NEVER MET Monsignor Richard J. Schuler (d. 2007), but I know he served as editor of the Sacred Music Journal (Church Music Association of America) for many years. He was ordained on 18 August 1945 and had a very ‘full’ life. He was a musician, author, pastor, and seminary professor. I feel close to him, because his doctoral dissertation (if memory serves) was on the music of Giovanni Nanino. I repeat, I never met Msgr. Schuler—but if his writings are any indication, he seems to have been sharp-witted, bold, and scholarly. Here is a quote from Msgr. Richard J. Schuler which readers will find thought-provoking (or perhaps provocative):
𝗩𝗮𝘁𝗶𝗰𝗮𝗻 𝗜𝗜 𝗱𝗶𝗱 𝗻𝗼𝘁 𝘀𝘄𝗲𝗲𝗽 𝗮𝘄𝗮𝘆 𝘁𝗵𝗲 “𝗠𝗶𝘀𝘀𝗮 𝗥𝗼𝗺𝗮𝗻𝗮 𝗰𝗮𝗻𝘁𝗮𝘁𝗮.” 𝗥𝗮𝘁𝗵𝗲𝗿 𝗶𝘁 𝗱𝗶𝗱 𝗲𝘃𝗲𝗿𝘆𝘁𝗵𝗶𝗻𝗴 𝘁𝗼 𝗳𝗼𝘀𝘁𝗲𝗿 𝗶𝘁 𝗮𝗻𝗱 𝗽𝗿𝗲𝘀𝗲𝗿𝘃𝗲 𝗶𝘁. 𝗖𝗲𝗿𝘁𝗮𝗶𝗻 𝗮𝗰𝗰𝗿𝗲𝘁𝗶𝗼𝗻𝘀 𝗼𝗳 𝘁𝗵𝗲 𝗮𝗴𝗲𝘀 𝘄𝗲𝗿𝗲 𝗺𝗼𝗱𝗶𝗳𝗶𝗲𝗱 𝗼𝗿 𝗿𝗲𝗺𝗼𝘃𝗲𝗱. 𝗧𝗵𝗲 𝘁𝗲𝘅𝘁𝘀 𝗿𝗲𝗺𝗮𝗶𝗻𝗲𝗱; 𝘁𝗵𝗲 𝘒𝘺𝘳𝘪𝘦, 𝘎𝘭𝘰𝘳𝘪𝘢, 𝘊𝘳𝘦𝘥𝘰, 𝘚𝘢𝘯𝘤𝘵𝘶𝘴-𝘉𝘦𝘯𝘦𝘥𝘪𝘤𝘵𝘶𝘴, 𝗮𝗻𝗱 𝘈𝘨𝘯𝘶𝘴 𝘋𝘦𝘪 𝗮𝗿𝗲 𝘀𝘁𝗶𝗹𝗹 𝗽𝗮𝗿𝘁 𝗼𝗳 𝘁𝗵𝗲 𝗠𝗮𝘀𝘀. 𝗧𝗵𝗲 𝘃𝗮𝗿𝗶𝗼𝘂𝘀 𝗽𝗿𝗼𝗽𝗲𝗿 𝘁𝗲𝘅𝘁𝘀 𝗵𝗮𝘃𝗲 𝗯𝗲𝗲𝗻 𝘀𝗵𝗶𝗳𝘁𝗲𝗱 𝗼𝗿 𝗿𝗲𝗮𝗿𝗿𝗮𝗻𝗴𝗲𝗱, 𝗯𝘂𝘁 𝘁𝗵𝗲 𝘪𝘯𝘵𝘳𝘰𝘪𝘵𝘶𝘴, 𝘨𝘳𝘢𝘥𝘶𝘢𝘭𝘦, 𝘢𝘭𝘭𝘦𝘭𝘶𝘪𝘢, 𝘰𝘧𝘧𝘦𝘳𝘵𝘰𝘳𝘪𝘶𝘮, 𝗮𝗻𝗱 𝘤𝘰𝘮𝘮𝘶𝘯𝘪𝘰 𝗮𝗿𝗲 𝘀𝘁𝗶𝗹𝗹 𝗶𝗻𝘁𝗮𝗰𝘁 𝗳𝗼𝗿 𝘁𝗵𝗲 𝗺𝗼𝘀𝘁 𝗽𝗮𝗿𝘁. 𝗪𝗵𝗮𝘁 𝘃𝗮𝗿𝗶𝗼𝘂𝘀 𝗮𝗴𝗲𝘀 𝗱𝗶𝗱 𝘁𝗼 𝗮𝗱𝗼𝗿𝗻 𝘁𝗵𝗼𝘀𝗲 𝘁𝗲𝘅𝘁𝘀 𝗶𝘀 𝘀𝘁𝗶𝗹𝗹 𝘂𝘀𝗲𝗳𝘂𝗹 𝗮𝗻𝗱 𝘁𝗼 𝗯𝗲 𝗳𝗼𝘀𝘁𝗲𝗿𝗲𝗱 𝗶𝗻 𝗼𝘂𝗿 𝗼𝘄𝗻 𝘁𝗶𝗺𝗲𝘀, 𝗮𝗰𝗰𝗼𝗿𝗱𝗶𝗻𝗴 𝘁𝗼 𝘁𝗵𝗲 𝗱𝗶𝗿𝗲𝗰𝘁𝗶𝗼𝗻𝘀 𝗼𝗳 𝘁𝗵𝗲 𝗰𝗼𝘂𝗻𝗰𝗶𝗹. 𝗧𝗼 𝗽𝗿𝗼𝘃𝗲 𝗶𝘁, 𝘁𝗵𝗲 𝗖𝗵𝘂𝗿𝗰𝗵 𝗵𝗲𝗿𝘀𝗲𝗹𝗳 𝗵𝗮𝘀 𝗽𝘂𝗯𝗹𝗶𝘀𝗵𝗲𝗱 𝗮 𝗻𝗲𝘄 𝗲𝗱𝗶𝘁𝗶𝗼𝗻 𝗼𝗳 𝘁𝗵𝗲 “𝗚𝗿𝗮𝗱𝘂𝗮𝗹𝗲 𝗥𝗼𝗺𝗮𝗻𝘂𝗺” 𝘄𝗶𝘁𝗵 𝘁𝗵𝗲 𝗮𝗻𝗰𝗶𝗲𝗻𝘁 𝗚𝗿𝗲𝗴𝗼𝗿𝗶𝗮𝗻 𝗰𝗵𝗮𝗻𝘁𝘀 𝗼𝗳 𝘁𝗵𝗲 𝗼𝗿𝗱𝗶𝗻𝗮𝗿𝘆 𝗮𝗻𝗱 𝗽𝗿𝗼𝗽𝗲𝗿 𝗽𝗮𝗿𝘁𝘀 𝗼𝗳 𝘁𝗵𝗲 𝗠𝗮𝘀𝘀 𝗼𝗿𝗱𝗲𝗿𝗲𝗱 𝗳𝗼𝗿 𝘂𝘀𝗲. 𝗧𝗵𝗲 𝗻𝗲𝘄 “𝗠𝗶𝘀𝘀𝗮𝗹𝗲 𝗥𝗼𝗺𝗮𝗻𝘂𝗺” 𝗼𝗳 𝗣𝗼𝗽𝗲 𝗣𝗮𝘂𝗹 𝗩𝗜 𝗶𝘀 𝗲𝘀𝘀𝗲𝗻𝘁𝗶𝗮𝗹𝗹𝘆 𝘁𝗵𝗲 𝘀𝗮𝗺𝗲 𝗺𝗶𝘀𝘀𝗮𝗹 𝘁𝗵𝗮𝘁 𝘄𝗮𝘀 𝗶𝗻 𝘂𝘀𝗲 𝗳𝗿𝗼𝗺 𝘁𝗵𝗲 𝘁𝗶𝗺𝗲 𝗼𝗳 𝘁𝗵𝗲 𝗖𝗼𝘂𝗻𝗰𝗶𝗹 𝗼𝗳 𝗧𝗿𝗲𝗻𝘁, 𝗼𝗿𝗱𝗲𝗿𝗲𝗱 𝗯𝘆 𝗣𝗼𝗽𝗲 𝗣𝗶𝘂𝘀 𝗩. 𝗪𝗵𝗶𝗹𝗲 𝘄𝗲 𝗵𝗮𝘃𝗲 𝗮 𝗻𝗲𝘄 𝗼𝗿𝗱𝗲𝗿, 𝗶𝘁 𝗶𝘀 𝘁𝗵𝗲 𝘀𝗮𝗺𝗲 𝗠𝗮𝘀𝘀.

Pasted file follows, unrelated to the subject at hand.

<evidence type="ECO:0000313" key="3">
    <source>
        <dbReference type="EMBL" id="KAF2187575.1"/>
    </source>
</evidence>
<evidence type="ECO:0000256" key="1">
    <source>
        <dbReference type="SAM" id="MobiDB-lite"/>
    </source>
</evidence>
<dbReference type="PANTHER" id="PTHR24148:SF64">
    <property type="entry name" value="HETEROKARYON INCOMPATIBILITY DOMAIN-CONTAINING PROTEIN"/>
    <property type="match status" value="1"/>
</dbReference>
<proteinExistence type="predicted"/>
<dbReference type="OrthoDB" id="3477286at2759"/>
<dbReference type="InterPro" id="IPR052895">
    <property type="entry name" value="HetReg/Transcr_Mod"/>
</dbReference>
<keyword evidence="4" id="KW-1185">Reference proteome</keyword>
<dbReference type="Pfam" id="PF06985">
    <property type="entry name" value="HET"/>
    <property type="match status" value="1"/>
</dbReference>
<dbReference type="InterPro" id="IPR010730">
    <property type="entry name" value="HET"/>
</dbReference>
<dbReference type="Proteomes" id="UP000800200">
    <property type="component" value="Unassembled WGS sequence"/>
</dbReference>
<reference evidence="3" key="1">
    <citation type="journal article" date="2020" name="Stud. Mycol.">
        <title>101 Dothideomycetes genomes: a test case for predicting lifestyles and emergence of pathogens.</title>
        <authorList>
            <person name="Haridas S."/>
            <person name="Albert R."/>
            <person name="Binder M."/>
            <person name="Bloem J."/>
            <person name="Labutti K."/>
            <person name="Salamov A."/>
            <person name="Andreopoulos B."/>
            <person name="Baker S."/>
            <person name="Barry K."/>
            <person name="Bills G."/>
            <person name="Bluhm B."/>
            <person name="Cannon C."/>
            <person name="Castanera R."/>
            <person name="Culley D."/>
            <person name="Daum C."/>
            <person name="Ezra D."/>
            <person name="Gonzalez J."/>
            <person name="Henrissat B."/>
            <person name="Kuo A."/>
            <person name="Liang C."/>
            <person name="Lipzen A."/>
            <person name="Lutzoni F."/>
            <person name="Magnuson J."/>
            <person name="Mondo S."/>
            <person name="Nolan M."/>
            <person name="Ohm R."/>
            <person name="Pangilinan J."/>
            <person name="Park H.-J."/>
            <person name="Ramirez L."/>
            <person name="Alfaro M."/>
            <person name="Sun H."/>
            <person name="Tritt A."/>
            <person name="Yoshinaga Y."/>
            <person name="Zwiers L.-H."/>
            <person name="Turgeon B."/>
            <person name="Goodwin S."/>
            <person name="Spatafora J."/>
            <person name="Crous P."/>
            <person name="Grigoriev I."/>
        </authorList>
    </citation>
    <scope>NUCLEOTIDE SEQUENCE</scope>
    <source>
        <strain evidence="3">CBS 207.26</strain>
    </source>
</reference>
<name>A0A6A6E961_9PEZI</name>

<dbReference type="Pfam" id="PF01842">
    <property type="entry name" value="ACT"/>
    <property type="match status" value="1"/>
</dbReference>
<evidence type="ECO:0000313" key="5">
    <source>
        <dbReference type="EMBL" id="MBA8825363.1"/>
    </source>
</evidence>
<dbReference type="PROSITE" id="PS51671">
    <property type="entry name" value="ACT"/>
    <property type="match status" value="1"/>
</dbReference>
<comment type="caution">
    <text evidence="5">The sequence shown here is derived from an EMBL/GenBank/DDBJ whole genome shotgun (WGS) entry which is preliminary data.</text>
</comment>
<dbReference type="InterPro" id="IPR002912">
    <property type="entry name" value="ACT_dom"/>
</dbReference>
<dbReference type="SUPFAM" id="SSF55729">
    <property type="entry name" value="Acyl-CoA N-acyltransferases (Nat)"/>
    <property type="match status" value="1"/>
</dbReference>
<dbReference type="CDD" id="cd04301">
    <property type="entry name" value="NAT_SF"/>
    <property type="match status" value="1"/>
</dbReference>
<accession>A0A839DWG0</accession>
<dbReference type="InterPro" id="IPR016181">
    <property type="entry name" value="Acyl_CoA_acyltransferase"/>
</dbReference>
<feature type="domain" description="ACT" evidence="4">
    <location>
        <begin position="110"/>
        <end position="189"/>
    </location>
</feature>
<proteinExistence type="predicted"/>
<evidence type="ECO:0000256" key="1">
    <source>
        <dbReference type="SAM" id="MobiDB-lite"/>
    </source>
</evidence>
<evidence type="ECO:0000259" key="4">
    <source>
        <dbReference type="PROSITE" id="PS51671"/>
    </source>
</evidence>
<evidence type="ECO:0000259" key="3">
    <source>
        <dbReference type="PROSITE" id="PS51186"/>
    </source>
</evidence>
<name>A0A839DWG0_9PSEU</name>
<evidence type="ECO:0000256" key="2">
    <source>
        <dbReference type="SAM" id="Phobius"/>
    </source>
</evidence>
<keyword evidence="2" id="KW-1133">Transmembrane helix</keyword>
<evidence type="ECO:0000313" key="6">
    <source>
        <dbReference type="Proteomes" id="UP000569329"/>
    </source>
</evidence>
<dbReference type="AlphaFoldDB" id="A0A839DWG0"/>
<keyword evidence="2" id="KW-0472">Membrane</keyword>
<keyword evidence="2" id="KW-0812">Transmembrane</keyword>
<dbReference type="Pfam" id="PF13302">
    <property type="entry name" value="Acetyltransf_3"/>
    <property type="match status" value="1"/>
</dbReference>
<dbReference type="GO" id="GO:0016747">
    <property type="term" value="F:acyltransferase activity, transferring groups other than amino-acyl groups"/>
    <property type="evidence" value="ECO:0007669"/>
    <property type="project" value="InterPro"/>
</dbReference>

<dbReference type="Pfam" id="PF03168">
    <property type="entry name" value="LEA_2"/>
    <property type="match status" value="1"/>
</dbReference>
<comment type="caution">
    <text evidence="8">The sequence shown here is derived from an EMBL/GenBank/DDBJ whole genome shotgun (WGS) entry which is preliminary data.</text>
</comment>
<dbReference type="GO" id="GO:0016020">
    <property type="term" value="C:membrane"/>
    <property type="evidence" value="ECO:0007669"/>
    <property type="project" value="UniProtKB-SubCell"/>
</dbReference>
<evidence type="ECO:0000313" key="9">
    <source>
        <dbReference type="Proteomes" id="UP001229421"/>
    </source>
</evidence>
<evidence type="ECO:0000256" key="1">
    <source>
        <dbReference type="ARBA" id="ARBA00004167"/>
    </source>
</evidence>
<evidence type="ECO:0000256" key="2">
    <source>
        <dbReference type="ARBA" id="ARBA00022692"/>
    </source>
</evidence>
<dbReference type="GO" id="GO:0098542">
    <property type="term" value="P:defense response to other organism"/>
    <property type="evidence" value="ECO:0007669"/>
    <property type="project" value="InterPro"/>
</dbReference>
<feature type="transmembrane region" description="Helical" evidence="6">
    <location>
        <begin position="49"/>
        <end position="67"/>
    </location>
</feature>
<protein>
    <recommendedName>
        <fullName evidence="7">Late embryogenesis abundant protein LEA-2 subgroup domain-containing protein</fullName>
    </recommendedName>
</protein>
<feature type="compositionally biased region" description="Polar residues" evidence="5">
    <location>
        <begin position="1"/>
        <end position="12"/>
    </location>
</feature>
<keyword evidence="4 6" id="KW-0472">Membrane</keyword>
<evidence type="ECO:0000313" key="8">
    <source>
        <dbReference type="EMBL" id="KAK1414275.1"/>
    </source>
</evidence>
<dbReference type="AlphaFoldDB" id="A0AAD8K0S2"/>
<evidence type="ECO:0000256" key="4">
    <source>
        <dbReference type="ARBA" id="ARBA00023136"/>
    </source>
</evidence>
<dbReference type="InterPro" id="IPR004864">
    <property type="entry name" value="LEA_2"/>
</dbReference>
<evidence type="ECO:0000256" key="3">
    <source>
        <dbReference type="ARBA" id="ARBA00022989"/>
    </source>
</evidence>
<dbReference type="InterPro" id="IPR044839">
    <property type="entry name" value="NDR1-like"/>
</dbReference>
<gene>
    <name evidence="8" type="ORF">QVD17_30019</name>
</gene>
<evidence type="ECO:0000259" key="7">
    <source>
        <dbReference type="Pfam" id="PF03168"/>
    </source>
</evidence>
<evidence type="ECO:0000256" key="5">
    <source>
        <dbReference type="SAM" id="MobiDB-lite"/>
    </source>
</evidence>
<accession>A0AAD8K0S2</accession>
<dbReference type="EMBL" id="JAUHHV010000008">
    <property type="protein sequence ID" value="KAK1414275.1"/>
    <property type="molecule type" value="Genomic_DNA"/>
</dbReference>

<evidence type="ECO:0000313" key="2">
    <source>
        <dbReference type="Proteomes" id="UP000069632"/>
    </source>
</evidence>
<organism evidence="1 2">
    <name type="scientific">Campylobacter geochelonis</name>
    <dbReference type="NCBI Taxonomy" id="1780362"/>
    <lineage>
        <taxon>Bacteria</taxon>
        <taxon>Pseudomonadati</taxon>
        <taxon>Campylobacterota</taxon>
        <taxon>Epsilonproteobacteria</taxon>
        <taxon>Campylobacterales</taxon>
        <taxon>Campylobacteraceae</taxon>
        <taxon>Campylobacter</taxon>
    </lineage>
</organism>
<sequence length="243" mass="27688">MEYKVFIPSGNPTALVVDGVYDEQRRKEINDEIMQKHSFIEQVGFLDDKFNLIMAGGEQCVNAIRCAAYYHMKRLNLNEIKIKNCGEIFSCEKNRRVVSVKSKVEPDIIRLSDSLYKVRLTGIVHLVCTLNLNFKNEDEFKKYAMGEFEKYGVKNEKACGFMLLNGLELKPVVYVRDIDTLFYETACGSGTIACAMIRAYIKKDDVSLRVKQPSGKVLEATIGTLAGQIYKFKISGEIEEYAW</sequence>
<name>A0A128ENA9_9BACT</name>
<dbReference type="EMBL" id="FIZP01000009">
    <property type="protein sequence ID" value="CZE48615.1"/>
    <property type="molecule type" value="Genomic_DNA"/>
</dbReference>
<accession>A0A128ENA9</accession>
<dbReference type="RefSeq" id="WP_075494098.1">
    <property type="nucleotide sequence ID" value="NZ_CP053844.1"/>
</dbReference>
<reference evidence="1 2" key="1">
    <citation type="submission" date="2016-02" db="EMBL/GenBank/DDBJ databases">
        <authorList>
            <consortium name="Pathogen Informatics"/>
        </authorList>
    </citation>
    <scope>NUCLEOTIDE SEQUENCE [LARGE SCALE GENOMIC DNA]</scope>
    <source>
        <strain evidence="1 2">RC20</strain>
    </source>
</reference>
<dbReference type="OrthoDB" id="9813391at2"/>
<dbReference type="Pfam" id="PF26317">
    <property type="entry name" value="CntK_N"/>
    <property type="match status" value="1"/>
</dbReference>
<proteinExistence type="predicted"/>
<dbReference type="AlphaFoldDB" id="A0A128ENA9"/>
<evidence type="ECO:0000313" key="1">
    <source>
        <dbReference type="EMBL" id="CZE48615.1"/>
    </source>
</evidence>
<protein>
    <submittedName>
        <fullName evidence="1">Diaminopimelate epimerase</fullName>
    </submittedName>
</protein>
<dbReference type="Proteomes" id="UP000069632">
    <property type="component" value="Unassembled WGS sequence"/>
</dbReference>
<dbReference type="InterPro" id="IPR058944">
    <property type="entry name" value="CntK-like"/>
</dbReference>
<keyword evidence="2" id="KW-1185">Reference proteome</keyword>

If what Msgr. Schuler says is true, it’s difficult to see how any sane cleric could denigrate the Missale Vetustum.